I maintain several types of sketchbooks.  I try to carry a small one when I visit art venues as I often like to sketch or note something I have seen to research in more detail later: the name of an artist, a technique with which I am unfamiliar, or a quote or a construction detail I want to remember.  I have a second collection of drawing sketchbooks that I have filled with land and cityscapes when I travel or vacation.  The third type of sketchbook I keep is a record of visual references and thought processes for most of my works.  I also keep a running log of work hours, expenses and income.

Pages from Nancy's working sketchbook. These were sketches for her piece "Tip of the Iceberg" which is shown below.
Are there people in your life who always come through with excellent input that continually helps you improve your work?  What is it that these people see that makes them so helpful?
I am very fortunate to belong to a critique group of seven fiber artists which meets monthly to share current work or work in progress with an open exchange of ideas and constructive criticism.  We all work in fiber but have very different voices. We have been meeting for more than twenty years and can be very honest and open with each other about our work without the risk of personal affront.  We listen to each other as critiques are rendered, but we feel no obligation to carry out what is suggested.  The suggestions sometimes lead the artist to another, satisfactory solution altogether.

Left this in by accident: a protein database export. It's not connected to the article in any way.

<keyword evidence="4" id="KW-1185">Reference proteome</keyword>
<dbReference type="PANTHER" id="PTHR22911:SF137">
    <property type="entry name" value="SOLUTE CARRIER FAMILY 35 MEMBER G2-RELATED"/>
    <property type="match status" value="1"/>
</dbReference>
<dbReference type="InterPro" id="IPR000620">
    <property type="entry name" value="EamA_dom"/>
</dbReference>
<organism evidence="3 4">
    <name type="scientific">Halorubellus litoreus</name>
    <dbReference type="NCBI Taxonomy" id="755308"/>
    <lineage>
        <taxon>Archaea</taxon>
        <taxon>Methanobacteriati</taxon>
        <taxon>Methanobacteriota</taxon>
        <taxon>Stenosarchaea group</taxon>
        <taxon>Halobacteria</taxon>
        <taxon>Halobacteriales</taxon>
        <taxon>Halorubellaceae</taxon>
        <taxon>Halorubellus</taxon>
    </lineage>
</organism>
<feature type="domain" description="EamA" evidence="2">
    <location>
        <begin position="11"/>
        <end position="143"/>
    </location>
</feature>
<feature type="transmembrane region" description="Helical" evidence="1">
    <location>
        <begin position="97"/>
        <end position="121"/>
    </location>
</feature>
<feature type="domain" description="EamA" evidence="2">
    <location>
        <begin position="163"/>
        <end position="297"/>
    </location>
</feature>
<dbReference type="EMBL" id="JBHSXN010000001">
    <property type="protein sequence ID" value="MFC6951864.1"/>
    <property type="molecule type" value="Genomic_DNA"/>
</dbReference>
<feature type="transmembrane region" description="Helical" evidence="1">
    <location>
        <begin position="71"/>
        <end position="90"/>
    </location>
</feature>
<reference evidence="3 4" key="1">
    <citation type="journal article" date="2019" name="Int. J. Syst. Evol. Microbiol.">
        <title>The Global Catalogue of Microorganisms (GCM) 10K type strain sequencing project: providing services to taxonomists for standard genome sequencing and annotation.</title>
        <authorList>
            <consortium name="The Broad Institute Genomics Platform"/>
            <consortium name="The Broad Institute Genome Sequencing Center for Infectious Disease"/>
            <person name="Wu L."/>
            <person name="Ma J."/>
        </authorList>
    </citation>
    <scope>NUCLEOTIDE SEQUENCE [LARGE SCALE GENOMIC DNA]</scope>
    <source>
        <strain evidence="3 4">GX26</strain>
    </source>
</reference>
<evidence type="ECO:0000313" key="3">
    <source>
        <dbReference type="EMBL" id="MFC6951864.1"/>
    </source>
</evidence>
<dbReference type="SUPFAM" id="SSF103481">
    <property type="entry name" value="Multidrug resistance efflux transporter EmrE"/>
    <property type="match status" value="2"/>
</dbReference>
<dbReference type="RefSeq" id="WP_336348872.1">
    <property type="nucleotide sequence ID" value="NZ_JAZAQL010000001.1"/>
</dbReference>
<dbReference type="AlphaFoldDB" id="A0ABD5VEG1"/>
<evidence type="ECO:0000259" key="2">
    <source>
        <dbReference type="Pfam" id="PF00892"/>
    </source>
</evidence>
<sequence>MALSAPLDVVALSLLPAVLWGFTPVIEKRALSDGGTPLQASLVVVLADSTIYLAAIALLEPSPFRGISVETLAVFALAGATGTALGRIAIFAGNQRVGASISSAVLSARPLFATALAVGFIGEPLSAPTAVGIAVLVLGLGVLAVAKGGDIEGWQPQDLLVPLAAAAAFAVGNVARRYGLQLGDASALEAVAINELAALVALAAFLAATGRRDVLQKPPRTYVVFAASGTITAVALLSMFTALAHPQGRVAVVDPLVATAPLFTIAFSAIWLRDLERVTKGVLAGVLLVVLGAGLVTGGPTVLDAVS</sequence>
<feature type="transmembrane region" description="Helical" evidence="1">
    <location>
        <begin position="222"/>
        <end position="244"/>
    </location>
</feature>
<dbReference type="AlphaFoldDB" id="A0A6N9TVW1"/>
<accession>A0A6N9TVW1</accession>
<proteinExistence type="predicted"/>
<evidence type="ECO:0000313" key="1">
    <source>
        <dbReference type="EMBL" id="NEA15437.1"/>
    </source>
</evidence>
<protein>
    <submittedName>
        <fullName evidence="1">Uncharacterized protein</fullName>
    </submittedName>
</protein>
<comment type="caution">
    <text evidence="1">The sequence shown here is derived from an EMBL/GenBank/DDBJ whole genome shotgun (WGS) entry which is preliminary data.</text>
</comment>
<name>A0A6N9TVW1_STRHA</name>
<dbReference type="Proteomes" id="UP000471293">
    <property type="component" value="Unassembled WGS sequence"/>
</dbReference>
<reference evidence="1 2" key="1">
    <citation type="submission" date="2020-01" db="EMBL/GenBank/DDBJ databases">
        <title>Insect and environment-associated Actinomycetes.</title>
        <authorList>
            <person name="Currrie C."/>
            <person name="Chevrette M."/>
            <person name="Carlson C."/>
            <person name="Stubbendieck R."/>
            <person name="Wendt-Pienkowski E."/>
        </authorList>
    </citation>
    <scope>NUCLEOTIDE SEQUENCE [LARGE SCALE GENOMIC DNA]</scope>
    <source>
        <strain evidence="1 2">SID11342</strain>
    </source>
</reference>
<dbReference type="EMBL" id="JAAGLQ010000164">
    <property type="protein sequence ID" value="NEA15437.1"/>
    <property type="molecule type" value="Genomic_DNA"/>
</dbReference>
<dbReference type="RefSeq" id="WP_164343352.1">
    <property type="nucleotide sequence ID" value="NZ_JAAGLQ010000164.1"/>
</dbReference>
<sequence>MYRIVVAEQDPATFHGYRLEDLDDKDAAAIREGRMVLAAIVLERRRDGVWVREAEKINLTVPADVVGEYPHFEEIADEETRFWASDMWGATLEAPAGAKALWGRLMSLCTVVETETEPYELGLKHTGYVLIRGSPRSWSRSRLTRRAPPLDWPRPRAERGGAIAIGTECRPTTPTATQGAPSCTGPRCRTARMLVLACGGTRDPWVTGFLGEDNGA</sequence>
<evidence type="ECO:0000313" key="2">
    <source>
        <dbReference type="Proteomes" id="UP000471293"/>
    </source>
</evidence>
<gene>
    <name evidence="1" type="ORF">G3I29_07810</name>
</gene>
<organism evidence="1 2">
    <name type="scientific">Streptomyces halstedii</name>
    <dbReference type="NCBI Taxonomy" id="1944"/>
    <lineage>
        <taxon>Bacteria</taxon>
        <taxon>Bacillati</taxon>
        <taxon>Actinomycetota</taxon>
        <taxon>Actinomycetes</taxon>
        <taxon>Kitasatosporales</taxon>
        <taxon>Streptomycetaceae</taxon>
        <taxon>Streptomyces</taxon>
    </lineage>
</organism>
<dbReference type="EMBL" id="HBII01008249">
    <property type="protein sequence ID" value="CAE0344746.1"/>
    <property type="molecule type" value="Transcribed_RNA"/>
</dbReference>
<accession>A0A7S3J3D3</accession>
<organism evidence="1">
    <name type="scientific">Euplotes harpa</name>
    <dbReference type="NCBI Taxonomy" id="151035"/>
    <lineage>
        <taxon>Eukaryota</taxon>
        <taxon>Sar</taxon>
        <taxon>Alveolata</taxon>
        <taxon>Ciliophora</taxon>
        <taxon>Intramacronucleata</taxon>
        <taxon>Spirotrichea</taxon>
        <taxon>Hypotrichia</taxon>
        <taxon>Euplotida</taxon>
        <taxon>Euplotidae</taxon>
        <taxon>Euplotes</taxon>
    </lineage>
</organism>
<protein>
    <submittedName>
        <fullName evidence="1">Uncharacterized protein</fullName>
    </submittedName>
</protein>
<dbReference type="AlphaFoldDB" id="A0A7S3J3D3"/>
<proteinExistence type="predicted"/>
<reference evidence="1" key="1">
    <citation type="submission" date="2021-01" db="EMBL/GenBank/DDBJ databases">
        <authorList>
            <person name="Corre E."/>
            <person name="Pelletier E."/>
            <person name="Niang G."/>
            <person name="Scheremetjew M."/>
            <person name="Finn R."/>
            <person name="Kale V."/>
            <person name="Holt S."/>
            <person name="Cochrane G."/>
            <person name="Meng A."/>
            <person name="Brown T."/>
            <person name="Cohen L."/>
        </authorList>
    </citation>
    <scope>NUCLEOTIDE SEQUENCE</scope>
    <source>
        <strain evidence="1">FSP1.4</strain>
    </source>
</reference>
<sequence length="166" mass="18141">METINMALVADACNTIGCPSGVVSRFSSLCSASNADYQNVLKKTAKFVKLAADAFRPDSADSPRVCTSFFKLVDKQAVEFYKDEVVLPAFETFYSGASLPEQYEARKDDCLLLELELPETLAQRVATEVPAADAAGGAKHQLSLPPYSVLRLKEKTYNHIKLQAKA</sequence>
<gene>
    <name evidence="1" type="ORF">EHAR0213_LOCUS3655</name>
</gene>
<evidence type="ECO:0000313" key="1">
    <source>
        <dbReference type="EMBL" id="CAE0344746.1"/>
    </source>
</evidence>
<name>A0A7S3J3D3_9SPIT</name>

I also have a best friend that I have known since we were students at RISD together, and we talk to each other frequently and more recently this includes showing each other our work using FaceTime on our iPads.  Another RISD classmate lives close by and is a printmaker.  We attend a lot of art exhibits and museums together, and share our works in progress as well.

Nancy's sketches of Batiquitos Lagoon
"Salt Marsh Spring," by Nancy Crasco